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Redemption for Offenders and Victims

The American Prospect

By Lara Bazelon

Judge Leo Sorokin, 56, has spent his professional life working in the criminal justice system. A graduate of Yale College and Columbia Law School, Sorokin served as an assistant attorney general, a federal public defender, and a magistrate judge. In 2013, President Barack Obama nominated Sorokin to the federal district court in Boston; he was confirmed by the Senate in 2014.

Sorokin, a soft-spoken, balding man with pale blue eyes, has an unassuming manner that gives no hint of his tenacity. In the fall of 2015, Sorokin launched a pilot program he had been envisioning for years, with no precedent in the federal system. He called it RISE—Repair, Invest, Succeed, Emerge. RISE offered a rare second chance for adult defendants convicted of serious federal crimes to avoid prison.

Beginning in October 2015, a committee of judges, prosecutors, defense lawyers, and probation officers met monthly to screen possible RISE participants. To be eligible, defendants had to have a verifiable history of addiction or a life of extreme deprivation. They also had to plead guilty, and have their sentencing hearings postponed for 12 months, during which time they had to get clean, get jobs, go to school, and find a place to live.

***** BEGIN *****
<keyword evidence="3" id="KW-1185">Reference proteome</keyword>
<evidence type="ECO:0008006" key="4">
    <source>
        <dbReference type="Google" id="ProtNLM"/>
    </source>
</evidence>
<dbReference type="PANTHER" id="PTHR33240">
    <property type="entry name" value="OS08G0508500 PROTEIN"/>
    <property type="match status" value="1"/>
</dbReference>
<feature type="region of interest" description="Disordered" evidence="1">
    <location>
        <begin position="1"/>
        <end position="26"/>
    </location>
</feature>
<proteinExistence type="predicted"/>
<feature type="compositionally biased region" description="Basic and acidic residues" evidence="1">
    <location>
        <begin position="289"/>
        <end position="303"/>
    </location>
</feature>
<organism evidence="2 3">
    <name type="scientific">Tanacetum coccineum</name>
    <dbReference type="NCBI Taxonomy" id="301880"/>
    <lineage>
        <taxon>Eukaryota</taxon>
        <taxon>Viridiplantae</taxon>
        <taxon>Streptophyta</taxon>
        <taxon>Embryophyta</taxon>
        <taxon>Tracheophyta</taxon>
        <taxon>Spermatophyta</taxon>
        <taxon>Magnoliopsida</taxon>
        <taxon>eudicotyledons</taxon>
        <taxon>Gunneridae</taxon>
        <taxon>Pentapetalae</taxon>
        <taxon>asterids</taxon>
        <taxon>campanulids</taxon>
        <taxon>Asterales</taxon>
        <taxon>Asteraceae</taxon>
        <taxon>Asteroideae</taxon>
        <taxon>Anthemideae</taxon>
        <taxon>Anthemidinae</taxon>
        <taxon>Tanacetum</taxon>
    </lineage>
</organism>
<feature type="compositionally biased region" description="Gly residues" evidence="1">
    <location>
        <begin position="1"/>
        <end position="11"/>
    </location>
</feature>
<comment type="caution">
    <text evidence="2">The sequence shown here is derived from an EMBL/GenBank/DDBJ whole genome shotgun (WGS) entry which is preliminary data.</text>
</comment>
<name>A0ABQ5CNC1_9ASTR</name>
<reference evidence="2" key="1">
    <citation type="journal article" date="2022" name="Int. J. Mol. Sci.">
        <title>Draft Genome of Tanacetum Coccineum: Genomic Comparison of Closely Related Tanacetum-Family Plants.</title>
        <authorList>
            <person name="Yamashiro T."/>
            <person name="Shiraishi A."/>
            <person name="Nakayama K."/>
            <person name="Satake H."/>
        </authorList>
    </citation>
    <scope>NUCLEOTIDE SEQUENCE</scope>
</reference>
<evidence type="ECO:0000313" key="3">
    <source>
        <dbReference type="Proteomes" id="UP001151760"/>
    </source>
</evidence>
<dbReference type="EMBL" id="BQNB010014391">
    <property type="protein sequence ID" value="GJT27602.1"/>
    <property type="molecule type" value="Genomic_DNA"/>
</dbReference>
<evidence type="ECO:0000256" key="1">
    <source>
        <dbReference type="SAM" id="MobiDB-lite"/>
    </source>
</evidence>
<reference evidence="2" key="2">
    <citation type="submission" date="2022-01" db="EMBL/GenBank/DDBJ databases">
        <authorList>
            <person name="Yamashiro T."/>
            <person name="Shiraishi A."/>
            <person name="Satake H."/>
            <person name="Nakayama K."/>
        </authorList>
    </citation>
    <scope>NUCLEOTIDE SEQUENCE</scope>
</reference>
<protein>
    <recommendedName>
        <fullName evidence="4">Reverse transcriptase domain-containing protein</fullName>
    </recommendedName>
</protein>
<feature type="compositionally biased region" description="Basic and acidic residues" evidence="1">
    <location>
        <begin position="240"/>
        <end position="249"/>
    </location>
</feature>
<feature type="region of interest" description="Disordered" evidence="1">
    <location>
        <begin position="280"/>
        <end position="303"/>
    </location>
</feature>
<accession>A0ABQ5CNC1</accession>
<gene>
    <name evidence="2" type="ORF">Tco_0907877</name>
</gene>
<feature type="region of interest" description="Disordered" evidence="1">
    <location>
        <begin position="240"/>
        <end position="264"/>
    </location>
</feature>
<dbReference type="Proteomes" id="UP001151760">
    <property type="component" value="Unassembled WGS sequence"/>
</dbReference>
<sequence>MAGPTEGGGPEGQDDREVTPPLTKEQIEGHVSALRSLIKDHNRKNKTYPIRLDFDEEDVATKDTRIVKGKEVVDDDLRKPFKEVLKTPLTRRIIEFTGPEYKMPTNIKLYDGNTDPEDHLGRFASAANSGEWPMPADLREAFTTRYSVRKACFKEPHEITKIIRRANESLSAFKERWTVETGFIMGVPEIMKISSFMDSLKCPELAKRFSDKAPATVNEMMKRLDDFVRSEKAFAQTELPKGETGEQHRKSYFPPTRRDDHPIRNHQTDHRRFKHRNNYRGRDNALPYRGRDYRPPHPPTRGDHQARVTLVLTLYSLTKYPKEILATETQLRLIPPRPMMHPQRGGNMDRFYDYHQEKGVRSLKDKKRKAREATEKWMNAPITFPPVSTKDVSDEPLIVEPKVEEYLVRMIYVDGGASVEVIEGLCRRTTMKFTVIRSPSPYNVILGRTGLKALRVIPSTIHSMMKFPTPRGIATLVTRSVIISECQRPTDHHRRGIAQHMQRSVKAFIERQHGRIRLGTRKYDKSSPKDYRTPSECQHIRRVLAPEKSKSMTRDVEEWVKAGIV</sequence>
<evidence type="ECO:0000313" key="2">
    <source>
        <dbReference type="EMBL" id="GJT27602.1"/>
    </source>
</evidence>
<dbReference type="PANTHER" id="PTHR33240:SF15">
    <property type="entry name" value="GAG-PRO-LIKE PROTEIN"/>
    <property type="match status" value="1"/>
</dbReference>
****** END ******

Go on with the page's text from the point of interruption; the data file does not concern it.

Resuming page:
But the core, non-negotiable component of RISE was attendance at a two-day restorative justice workshop. Sitting in a room for eight hours a day, the RISE participants came face to face with people who had lost children and close family members to overdoses and shootings. Also in the room were prosecutors, defense lawyers, judges, and probation officers, but not in their traditional roles. They, too, participated, sharing personal experiences, and offering support and encouragement. Mostly, they listened without judgment as the offenders haltingly described their own victimization. They spoke of their addiction, mental illness, abuse, and poverty.

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